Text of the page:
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    Ongoing observations by End Point Dev people

    Int’l — JavaScript numbers and dates formatting, smart strings comparison

    Piotr Hankiewicz

    By Piotr Hankiewicz
    October 16, 2015


    WARNING — At the time of writing this text all of the things mentioned below are not yet supported by Safari and most of the mobile browsers.

    It’s almost three years now since Ecma International published the 1st version of “ECMAScript Internationalization API Specification”. It’s widely supported by most of the browsers now. A new object called Intl has been introduced. Let’s see what it can do.

    To make it easier imagine that we have a banking system with a possibility of having accounts in multiple currencies. Our user is Mr. White, a rich guy.

    Intl powers

    Number formatting

    Mr. White has four accounts with four different currencies: British pound, Japanese yen, Swiss franc, Moroccan dirham. If we want to have a list of current balances, with a correct currency symbols, it’s pretty simple:

    // locales and balances object
    var accounts = [
            locale: 'en-GB',
            balance: 165464345,
            currency: 'GBP'
            locale: 'ja-JP',
            balance: 664345,
            currency: 'JPY'
            locale: 'fr-CH',
            balance: 904345,
            currency: 'CHE'
            locale: 'ar-MA',
            balance: 4345,
            currency: 'MAD'
    // now print how rich is Mr. White!
    accounts.forEach(function accountsPrint (account) {
        console.log(new Intl.NumberFormat(account.locale, {style: 'currency', currency: account.currency}).format(account.balance));

    The output looks like:

    "CHE 904 345"
    "د.م.‏ ٤٬٣٤٥"

    In a real application you’d typically use the same locale for a view/language/page, the different examples above are just to show the power of Intl!

    Date and time easier

    Mr. White changed his UI language to Norwegian. How to show dates and weekdays without a big effort?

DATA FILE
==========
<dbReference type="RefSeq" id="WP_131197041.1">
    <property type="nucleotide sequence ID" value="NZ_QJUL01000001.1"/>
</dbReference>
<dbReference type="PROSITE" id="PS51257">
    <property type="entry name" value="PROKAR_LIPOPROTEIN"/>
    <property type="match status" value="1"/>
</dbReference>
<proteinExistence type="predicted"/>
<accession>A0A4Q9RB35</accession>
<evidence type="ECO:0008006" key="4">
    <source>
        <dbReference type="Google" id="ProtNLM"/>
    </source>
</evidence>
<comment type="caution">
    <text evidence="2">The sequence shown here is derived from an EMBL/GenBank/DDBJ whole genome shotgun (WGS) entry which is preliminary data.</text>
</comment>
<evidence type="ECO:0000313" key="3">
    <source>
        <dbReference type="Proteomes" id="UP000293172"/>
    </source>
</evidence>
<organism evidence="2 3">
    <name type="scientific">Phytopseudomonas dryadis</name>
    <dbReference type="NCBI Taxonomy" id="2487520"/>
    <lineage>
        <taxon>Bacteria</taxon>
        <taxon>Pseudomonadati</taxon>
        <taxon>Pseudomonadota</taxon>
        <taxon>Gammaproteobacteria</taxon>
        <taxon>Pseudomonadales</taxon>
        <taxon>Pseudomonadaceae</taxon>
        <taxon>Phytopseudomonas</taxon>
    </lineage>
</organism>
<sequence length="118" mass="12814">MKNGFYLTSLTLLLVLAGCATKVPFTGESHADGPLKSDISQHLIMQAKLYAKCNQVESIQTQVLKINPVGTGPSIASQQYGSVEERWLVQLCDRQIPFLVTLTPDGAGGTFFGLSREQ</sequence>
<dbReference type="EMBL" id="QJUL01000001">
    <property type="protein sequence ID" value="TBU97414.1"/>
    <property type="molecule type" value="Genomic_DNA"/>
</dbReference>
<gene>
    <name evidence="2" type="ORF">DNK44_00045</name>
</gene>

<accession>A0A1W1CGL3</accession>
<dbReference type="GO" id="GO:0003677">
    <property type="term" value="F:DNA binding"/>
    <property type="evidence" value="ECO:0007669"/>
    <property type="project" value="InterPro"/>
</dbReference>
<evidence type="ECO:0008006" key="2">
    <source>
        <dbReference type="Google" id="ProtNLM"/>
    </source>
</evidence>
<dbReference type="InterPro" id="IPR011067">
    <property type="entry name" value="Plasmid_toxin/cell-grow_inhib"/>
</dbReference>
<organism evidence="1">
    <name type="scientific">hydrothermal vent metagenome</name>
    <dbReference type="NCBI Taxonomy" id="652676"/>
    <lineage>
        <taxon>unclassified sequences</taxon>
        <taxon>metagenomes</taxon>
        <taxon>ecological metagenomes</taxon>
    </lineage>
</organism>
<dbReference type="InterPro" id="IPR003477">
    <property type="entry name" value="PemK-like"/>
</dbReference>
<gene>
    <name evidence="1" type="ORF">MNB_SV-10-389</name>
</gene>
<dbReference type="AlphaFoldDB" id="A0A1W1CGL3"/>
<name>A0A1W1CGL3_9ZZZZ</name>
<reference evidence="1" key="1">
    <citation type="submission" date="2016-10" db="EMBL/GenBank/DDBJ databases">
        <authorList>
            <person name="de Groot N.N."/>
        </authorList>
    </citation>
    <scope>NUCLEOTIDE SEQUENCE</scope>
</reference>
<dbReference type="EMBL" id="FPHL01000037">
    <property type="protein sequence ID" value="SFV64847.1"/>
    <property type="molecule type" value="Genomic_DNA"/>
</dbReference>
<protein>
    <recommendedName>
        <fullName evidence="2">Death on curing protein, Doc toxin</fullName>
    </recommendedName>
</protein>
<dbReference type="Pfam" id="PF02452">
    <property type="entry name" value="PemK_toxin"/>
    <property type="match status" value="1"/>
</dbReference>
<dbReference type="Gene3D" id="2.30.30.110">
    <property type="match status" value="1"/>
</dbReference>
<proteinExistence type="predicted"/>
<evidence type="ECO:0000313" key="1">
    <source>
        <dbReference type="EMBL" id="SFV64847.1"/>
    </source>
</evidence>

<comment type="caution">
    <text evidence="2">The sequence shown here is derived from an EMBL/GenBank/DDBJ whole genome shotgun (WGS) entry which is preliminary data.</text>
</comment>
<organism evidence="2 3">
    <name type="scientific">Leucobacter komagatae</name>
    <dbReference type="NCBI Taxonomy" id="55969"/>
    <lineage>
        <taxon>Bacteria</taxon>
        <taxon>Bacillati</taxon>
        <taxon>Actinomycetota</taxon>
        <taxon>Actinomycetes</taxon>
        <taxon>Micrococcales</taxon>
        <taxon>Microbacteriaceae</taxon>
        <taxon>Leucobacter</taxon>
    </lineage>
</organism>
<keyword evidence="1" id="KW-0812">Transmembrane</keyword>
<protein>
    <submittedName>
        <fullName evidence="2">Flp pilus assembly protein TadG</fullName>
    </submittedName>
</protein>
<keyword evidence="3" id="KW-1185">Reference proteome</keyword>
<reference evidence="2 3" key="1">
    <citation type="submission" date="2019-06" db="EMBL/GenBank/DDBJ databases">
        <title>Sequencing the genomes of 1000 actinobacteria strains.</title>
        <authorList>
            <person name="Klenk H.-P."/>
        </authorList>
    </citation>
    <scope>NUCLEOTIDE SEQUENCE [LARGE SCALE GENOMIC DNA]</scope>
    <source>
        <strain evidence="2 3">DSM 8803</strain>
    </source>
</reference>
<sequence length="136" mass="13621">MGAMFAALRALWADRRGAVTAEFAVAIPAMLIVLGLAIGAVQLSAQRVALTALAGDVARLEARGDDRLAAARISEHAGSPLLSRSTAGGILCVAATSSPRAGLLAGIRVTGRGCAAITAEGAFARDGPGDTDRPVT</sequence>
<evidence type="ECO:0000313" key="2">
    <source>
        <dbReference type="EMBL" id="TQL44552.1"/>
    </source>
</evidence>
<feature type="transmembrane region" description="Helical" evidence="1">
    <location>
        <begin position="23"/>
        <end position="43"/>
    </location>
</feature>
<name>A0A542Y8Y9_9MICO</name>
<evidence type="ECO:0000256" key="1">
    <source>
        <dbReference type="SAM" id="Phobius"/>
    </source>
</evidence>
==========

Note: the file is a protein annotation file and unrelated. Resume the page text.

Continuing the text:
// we need a list of the current week dates and weekdays
    var startingDay = new Date();
    var thisDay = new Date();
    var options = {weekday: 'long', year: 'numeric', month: 'long', day: 'numeric'};
    for(var i=0; i < 7; i++) {
        thisDay.setDate(startingDay.getDate() + i);
        console.log(new Intl.DateTimeFormat('nb-NO', options).format(thisDay));

    The output is:

    "onsdag 23. september 2015"
    "torsdag 24. september 2015"
    "fredag 25. september 2015"
    "lørdag 26. september 2015"
    "søndag 27. september 2015"
    "mandag 28. september 2015"
    "tirsdag 29. september 2015"

    Trust me, it’s correct (;p).

    String comparison

    Mr. White has a list of his clients from Sweden. He uses his UI in German as it’s a default language, but Mr. White is Swedish.

    var clients = ["Damien", "Ärna", "Darren", "Adam"];
    clients.sort(new Intl.Collator('de').compare);

    Here Mr. White will expect to find Mr. Ärna at the end of the list. But in German alphabet Ä is in a different place than in Swedish, that why the output is:

    ["Adam", "Ärna", "Damien", "Darren"]

    To make Mr. White happy we need to modify our code a bit:

    var clients = ["Damien", "Ärna", "Darren", "Adam"];
    clients.sort(new Intl.Collator('sv').compare);

    Now, we are sorting using Collator object with Swedish locales. The output is different now:

    ["Adam", "Damien", "Darren", "Ärna"]


    Be careful with using the Intl object—​its implementation is still not perfect and not supported by all the browsers. There is a nice library called: Intl.js by Andy Earnshaw. It’s nothing more than a compatibility implementation of the ECMAScript Internationalization API. You can use it to use all the Intl object features now, without being worried about different browsers’ implementations.

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